A Simple Savory Fish Pie with 4 Types of Flounder

When it’s blowing 30 mph and the snow is coming down 3 inches per hour, I want something rich and satisfying between shoveling sessions. I had a bunch of fish on hand to make a fish pie. I’ve never made a fish pie, but it just seemed like the right thing to make considering the weather. Compared to some of the amazing bloggers I’m getting to know, I’m no great chef. This time of year the fish I get are usually baked or broiled in some way and I don’t want my small house to stink from using my grill pan or deep fryer.

I am so lucky to have friends still in “the business.” A good buddy of mine just returned from a fishing trip out of Cape Cod and came home with bags of freshly filleted flounders. There are lots of good flounder to be found in the winter around here: I got some excellent blackbacks (winter flounder) a couple of weeks ago from Cape Ann Fresh Catch – a local co-op/CSF.

A Mix of Four Types of Flounder

My friend hooked me up with an awesome mix of blackback, yellowtail flounder, dab (American plaice) and fluke (summer flounder). Each of these fish brings a slightly different taste, but have a similar texture since they are all flounder. On their own I would say fluke is probably the best in terms of taste and size, followed by blackback, which you might see as “lemon sole.”

The best local flounder is grey sole or witch flounder, but I wouldn’t it mix with these other fish. I’m not sure I have ever prepared yellowtails or dabs but they are smaller and thinner than the other two. It was just like the old days, when family friends would drop by after a trip with bags of haddock, whiting, monkish, gray sole or even a chicken halibut (I miss them most of all). This medley of flounder is just what a hearty fish pie needs.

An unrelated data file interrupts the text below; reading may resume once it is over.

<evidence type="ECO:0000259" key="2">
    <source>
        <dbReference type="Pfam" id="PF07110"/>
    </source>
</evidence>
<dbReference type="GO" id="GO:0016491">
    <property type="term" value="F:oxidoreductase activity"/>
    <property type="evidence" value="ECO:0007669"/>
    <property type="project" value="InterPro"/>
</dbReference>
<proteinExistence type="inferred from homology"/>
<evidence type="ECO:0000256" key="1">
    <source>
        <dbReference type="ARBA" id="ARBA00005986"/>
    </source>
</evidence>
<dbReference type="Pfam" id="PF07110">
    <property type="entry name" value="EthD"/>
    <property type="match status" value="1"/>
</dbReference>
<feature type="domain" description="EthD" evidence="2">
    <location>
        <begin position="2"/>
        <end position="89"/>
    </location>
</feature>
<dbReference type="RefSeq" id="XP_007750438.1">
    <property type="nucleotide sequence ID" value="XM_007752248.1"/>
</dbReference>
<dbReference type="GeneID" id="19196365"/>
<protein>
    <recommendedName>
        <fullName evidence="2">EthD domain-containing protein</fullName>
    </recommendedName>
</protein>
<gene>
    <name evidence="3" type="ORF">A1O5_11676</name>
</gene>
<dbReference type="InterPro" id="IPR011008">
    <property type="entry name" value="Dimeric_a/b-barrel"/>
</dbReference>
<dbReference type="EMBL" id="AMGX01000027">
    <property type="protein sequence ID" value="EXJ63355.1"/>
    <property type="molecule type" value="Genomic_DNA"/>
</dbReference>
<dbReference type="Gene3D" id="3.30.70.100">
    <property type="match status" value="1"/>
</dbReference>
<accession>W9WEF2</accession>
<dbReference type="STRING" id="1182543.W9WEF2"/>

Flounder Fish Pie with Vegetables

Recipe by Buying SeafoodCuisine: Seafood, Comfort FoodDifficulty: Easy
Prep time


Cooking time



With this bag of prized flounder I decided to try a fish pie like celebrity chef Jamie Oliver has listed here.


  • 1.5lbs. Flounder, cut into small chunks

  • 2 cups leftover Mashed Potatoes (approximate)

  • 1/4 cup shredded Cheddar Cheese

  • 1/2 Onion

  • 1 Celery stalk

  • 2 cloves Garlic

  • 1 Carrot

  • 3-4oz. Mushrooms

  • 1 Lemon, juice and zest

  • Olive oil

  • 2Tbsp. Butter

  • Salt and Pepper


  • Saute aromatics and mushrooms in olive oil, set aside.
  • Cut flounder fillets into smaller pieces. Season with salt and pepper.
  • Mix fish with vegetables, add lemon juice and zest. Place in a greased casserole dish.
    fish pie mix
  • Add a layer of cheese and then top with mashed potatoes. Use a fork to “rake” the topping and brush with some melted butter or a quick spritz of cooking spray.
  • Bake at 350F until golden brown and bubbly, about 40-45 minutes.


  • Use instant mashed potatoes if you don’t have leftovers. You can also mix the cheese into the potatoes.
  • This will work with any kind of similar white fish if the pieces are cut similarly.

The Verdict on Flounder Fish Pie

flounder fish pie finished

So how was it? My wife was apprehensive, but she likes Jamie Oliver so she gave it a try. We were both impressed, even though it was not a radical change from my usual dishes, it was delicious. The small pieces of flounder blended so well with all those veggies and because they were sautéed beforehand, they had lots of flavor without making the pie “soupy.” Also, with 4 different types of flounder, each bite had a slightly different taste.

I figured it would be fine, but now I’m looking forward to having fun with this concept: different veg, herbs, and different fish. The salmon and smoked haddock in the original recipe sound decadent but I imagine nearly any fish/veg combination would create a warm, comforting (and surprisingly not too heavy) fish pie for a cold winter day.

Shout out to my boy ZJ for that unexpected gift of flounder!